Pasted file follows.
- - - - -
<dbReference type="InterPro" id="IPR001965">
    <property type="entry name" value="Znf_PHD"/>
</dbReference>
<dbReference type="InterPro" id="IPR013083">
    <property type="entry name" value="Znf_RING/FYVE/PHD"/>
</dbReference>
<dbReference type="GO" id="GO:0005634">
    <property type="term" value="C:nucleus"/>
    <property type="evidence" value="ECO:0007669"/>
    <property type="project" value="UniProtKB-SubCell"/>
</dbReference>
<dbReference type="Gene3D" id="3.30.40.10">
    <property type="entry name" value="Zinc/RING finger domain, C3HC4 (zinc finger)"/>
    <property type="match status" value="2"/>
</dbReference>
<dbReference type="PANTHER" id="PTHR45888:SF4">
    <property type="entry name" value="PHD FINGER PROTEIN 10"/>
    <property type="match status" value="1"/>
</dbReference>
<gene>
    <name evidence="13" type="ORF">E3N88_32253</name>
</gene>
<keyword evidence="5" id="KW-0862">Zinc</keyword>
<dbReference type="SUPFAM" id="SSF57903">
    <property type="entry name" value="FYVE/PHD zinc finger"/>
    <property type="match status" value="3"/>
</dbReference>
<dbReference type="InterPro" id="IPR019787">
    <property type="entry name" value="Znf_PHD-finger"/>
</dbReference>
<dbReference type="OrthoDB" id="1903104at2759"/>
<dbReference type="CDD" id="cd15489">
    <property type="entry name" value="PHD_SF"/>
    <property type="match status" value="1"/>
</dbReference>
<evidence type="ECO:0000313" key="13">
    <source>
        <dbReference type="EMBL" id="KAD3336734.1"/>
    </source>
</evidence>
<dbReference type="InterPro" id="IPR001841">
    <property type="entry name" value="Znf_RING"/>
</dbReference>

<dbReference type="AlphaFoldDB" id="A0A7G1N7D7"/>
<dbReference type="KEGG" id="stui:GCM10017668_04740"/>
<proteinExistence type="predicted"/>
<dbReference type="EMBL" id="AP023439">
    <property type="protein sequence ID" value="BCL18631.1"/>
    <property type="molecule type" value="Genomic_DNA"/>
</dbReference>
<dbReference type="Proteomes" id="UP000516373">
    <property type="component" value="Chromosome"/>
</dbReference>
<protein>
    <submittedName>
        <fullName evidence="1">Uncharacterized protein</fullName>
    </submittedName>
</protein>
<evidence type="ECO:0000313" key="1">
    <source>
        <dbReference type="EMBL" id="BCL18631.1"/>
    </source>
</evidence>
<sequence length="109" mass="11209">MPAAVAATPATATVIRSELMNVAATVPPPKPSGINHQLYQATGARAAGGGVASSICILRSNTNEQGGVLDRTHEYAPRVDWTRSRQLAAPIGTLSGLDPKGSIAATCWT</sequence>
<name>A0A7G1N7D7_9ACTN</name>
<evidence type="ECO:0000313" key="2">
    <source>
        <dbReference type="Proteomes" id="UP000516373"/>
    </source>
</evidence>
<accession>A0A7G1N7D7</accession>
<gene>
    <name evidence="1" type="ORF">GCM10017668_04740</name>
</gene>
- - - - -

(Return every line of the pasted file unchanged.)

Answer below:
<dbReference type="InterPro" id="IPR001965">
    <property type="entry name" value="Znf_PHD"/>
</dbReference>
<dbReference type="InterPro" id="IPR013083">
    <property type="entry name" value="Znf_RING/FYVE/PHD"/>
</dbReference>
<dbReference type="GO" id="GO:0005634">
    <property type="term" value="C:nucleus"/>
    <property type="evidence" value="ECO:0007669"/>
    <property type="project" value="UniProtKB-SubCell"/>
</dbReference>
<dbReference type="Gene3D" id="3.30.40.10">
    <property type="entry name" value="Zinc/RING finger domain, C3HC4 (zinc finger)"/>
    <property type="match status" value="2"/>
</dbReference>
<dbReference type="PANTHER" id="PTHR45888:SF4">
    <property type="entry name" value="PHD FINGER PROTEIN 10"/>
    <property type="match status" value="1"/>
</dbReference>
<gene>
    <name evidence="13" type="ORF">E3N88_32253</name>
</gene>
<keyword evidence="5" id="KW-0862">Zinc</keyword>
<dbReference type="SUPFAM" id="SSF57903">
    <property type="entry name" value="FYVE/PHD zinc finger"/>
    <property type="match status" value="3"/>
</dbReference>
<dbReference type="InterPro" id="IPR019787">
    <property type="entry name" value="Znf_PHD-finger"/>
</dbReference>
<dbReference type="OrthoDB" id="1903104at2759"/>
<dbReference type="CDD" id="cd15489">
    <property type="entry name" value="PHD_SF"/>
    <property type="match status" value="1"/>
</dbReference>
<evidence type="ECO:0000313" key="13">
    <source>
        <dbReference type="EMBL" id="KAD3336734.1"/>
    </source>
</evidence>
<dbReference type="InterPro" id="IPR001841">
    <property type="entry name" value="Znf_RING"/>
</dbReference>

<dbReference type="AlphaFoldDB" id="A0A7G1N7D7"/>
<dbReference type="KEGG" id="stui:GCM10017668_04740"/>
<proteinExistence type="predicted"/>
<dbReference type="EMBL" id="AP023439">
    <property type="protein sequence ID" value="BCL18631.1"/>
    <property type="molecule type" value="Genomic_DNA"/>
</dbReference>
<dbReference type="Proteomes" id="UP000516373">
    <property type="component" value="Chromosome"/>
</dbReference>
<protein>
    <submittedName>
        <fullName evidence="1">Uncharacterized protein</fullName>
    </submittedName>
</protein>
<evidence type="ECO:0000313" key="1">
    <source>
        <dbReference type="EMBL" id="BCL18631.1"/>
    </source>
</evidence>
<sequence length="109" mass="11209">MPAAVAATPATATVIRSELMNVAATVPPPKPSGINHQLYQATGARAAGGGVASSICILRSNTNEQGGVLDRTHEYAPRVDWTRSRQLAAPIGTLSGLDPKGSIAATCWT</sequence>
<name>A0A7G1N7D7_9ACTN</name>
<evidence type="ECO:0000313" key="2">
    <source>
        <dbReference type="Proteomes" id="UP000516373"/>
    </source>
</evidence>
<accession>A0A7G1N7D7</accession>
<gene>
    <name evidence="1" type="ORF">GCM10017668_04740</name>
</gene>